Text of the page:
Universe Book Banner.

Space telescopes explore the universe in orbit around the Earth.

Space telescopes are instrument in outer space which are used for observation of the universe, distant planets, galaxies, and other outer space objects.

Introduction to Space telescopes.

Space Telescopes.
Space telescope.
Space Observatories and their wavelength working range.
Space telescopes.
Space telescopes and their wavelength working range.
Spitzer, Hubble Space telescopes.
Spitzer, Hubble Space telescopes and XMM with their most important parts depicted.

A large number of Space telescopes have been launched into orbit, and most of them have greatly enhanced our knowledge of the cosmos. Performing astronomy from the Earth's surface is limited by the filtering and distortion of electromagnetic radiation due to the Earth's atmosphere. This makes it desirable to place astrononomical observation devices into space. As a telescope orbits the Earth outside the atmosphere it is subject neither to twinkling (distortion due to thermal turbulences of the air) nor to light pollution from artificial light sources on the Earth. Some terrestrial telescopes (such as the Very Large Telescope) can counter turbulences with the help of their novel adaptive optics.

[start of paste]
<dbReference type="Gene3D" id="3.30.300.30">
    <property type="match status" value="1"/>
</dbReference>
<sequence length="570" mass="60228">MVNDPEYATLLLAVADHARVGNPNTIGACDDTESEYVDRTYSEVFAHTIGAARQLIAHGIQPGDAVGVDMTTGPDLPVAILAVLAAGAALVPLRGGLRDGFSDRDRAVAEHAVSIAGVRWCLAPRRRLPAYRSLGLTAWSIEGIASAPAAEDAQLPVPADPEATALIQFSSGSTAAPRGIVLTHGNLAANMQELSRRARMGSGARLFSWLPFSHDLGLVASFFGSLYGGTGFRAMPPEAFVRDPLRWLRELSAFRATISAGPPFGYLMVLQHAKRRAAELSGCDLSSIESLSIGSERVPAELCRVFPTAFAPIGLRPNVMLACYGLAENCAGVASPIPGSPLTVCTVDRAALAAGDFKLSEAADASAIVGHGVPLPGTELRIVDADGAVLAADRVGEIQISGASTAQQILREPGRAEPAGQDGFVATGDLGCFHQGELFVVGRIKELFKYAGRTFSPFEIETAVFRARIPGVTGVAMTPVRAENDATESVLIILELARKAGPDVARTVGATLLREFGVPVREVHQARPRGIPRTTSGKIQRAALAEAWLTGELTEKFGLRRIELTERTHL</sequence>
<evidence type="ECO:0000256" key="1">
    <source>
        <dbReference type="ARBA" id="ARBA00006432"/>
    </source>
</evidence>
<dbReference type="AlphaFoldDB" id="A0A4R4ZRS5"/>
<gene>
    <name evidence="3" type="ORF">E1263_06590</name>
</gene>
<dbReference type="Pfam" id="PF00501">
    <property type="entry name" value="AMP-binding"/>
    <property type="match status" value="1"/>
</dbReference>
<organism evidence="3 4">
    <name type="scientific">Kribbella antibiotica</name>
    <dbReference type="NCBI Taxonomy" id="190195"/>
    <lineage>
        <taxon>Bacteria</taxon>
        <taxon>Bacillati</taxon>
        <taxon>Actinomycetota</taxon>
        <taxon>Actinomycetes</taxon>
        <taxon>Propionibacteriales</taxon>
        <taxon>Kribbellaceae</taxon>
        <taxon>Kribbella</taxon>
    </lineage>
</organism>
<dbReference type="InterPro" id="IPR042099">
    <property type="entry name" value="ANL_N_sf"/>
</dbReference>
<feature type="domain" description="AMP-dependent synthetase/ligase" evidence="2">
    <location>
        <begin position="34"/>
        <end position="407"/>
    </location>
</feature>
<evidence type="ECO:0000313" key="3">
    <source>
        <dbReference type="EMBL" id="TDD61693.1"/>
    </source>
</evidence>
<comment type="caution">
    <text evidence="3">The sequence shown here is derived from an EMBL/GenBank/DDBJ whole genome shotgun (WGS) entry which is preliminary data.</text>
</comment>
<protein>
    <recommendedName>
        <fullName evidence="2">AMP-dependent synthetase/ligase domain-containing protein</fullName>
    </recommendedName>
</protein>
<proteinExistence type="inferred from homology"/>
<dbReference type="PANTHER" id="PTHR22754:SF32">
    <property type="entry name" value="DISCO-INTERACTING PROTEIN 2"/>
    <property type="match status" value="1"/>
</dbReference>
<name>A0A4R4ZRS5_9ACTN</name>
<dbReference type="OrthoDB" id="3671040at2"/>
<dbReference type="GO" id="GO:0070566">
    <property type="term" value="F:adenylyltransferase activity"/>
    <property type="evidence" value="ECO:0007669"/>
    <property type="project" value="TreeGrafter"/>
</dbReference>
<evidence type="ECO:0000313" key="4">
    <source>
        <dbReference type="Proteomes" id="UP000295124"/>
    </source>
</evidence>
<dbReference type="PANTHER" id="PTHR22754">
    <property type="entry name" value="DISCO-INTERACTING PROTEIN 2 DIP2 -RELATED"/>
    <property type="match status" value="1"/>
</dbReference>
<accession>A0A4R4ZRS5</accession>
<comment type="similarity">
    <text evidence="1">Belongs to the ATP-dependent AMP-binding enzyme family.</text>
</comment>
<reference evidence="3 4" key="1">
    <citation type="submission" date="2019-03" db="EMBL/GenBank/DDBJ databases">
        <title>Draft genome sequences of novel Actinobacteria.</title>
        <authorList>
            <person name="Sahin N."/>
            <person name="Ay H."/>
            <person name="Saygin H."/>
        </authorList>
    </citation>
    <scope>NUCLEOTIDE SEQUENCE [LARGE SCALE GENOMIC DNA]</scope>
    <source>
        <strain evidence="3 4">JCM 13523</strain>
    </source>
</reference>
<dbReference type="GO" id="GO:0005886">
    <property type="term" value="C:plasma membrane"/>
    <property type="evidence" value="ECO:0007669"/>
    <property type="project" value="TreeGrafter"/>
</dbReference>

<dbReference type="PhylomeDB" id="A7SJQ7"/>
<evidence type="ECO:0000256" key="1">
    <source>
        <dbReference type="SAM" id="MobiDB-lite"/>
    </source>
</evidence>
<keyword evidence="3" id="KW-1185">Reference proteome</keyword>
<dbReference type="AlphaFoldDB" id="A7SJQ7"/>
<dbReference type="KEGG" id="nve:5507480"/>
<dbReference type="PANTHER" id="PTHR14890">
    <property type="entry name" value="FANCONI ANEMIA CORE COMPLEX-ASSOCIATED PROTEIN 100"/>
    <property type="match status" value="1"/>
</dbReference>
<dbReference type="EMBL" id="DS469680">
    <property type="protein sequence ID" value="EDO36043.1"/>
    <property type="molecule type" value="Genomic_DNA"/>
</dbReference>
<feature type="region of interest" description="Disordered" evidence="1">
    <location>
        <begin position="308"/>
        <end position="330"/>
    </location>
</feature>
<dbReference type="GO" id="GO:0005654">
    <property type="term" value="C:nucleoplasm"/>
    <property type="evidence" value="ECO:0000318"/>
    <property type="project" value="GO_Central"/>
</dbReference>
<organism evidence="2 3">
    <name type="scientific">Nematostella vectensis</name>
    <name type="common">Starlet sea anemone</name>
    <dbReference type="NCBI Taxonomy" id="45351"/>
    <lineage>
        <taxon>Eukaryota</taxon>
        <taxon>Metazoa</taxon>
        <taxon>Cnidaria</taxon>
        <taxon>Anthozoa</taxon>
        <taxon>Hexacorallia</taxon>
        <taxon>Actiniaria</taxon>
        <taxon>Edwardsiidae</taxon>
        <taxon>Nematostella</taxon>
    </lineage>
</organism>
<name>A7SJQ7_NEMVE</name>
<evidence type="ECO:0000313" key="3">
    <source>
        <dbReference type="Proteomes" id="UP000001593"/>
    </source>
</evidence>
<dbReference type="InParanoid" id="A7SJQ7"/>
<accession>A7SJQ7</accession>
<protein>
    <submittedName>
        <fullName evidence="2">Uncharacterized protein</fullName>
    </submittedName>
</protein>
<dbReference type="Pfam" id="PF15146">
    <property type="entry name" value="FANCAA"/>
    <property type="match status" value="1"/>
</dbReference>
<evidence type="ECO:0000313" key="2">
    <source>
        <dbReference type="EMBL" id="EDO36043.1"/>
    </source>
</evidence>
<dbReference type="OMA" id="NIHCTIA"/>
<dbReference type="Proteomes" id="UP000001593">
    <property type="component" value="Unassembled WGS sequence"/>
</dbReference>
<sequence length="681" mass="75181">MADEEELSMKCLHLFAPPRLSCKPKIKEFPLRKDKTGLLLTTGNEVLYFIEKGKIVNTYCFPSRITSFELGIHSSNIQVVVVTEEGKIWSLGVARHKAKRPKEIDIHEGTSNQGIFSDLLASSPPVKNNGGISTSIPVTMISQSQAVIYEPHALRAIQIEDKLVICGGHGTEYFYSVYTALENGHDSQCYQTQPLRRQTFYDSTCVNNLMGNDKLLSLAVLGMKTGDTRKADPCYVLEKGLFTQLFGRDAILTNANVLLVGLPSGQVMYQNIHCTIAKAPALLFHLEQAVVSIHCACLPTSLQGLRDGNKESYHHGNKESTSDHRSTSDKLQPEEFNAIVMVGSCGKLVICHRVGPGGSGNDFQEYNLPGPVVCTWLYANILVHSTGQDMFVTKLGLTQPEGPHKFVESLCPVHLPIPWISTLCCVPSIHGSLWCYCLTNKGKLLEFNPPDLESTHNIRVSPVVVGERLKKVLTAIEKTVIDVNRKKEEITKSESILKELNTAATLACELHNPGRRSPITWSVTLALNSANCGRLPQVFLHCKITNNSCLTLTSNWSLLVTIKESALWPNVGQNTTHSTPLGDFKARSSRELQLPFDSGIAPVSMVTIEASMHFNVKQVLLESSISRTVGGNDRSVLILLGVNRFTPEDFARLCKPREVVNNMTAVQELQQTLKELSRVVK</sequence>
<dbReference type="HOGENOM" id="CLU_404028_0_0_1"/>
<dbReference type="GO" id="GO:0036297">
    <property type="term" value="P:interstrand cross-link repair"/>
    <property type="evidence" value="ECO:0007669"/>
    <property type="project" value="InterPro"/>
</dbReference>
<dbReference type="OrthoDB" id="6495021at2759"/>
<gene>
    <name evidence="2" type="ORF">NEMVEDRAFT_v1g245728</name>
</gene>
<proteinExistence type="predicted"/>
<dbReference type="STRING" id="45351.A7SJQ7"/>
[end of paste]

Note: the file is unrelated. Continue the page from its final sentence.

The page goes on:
But space-based astronomy is even more important for frequency ranges which are outside of the optic window and the radio window, the only two wavelength ranges of the electromagnetic spectrum that are not severely attenuated by the atmosphere. For example, X-ray astronomy is nearly impossible when done from the Earth, and has reached its current important stand within astronomy only due to orbiting satellites with X-ray telescopes such as the Chandra observatory or XMM-Newton observatory. Infrared and ultraviolet are also greatly blocked.

Space observatories can generally be divided into two classes: missions which map the entire sky (surveys), and observatories which make observations of chosen parts of the sky.

Many space observatories have already completed their missions, while others are still operating. Satellites have been launched by NASA, ESA and the Japanese Space Agency.

NASA's Great Observatories

Satellites belonging to NASA's "Great Observatories" program:

Other notable space observatories

ou* IRAS, which performed an all-sky survey in infrared, as well as discovering disks of dust and gas around many nearby stars, such as Fomalhaut, Vega and Beta Pictoris. This ceased functioning in 1983 and has since re-entered the atmosphere.

Future Space telescopes.



  Go To Original Article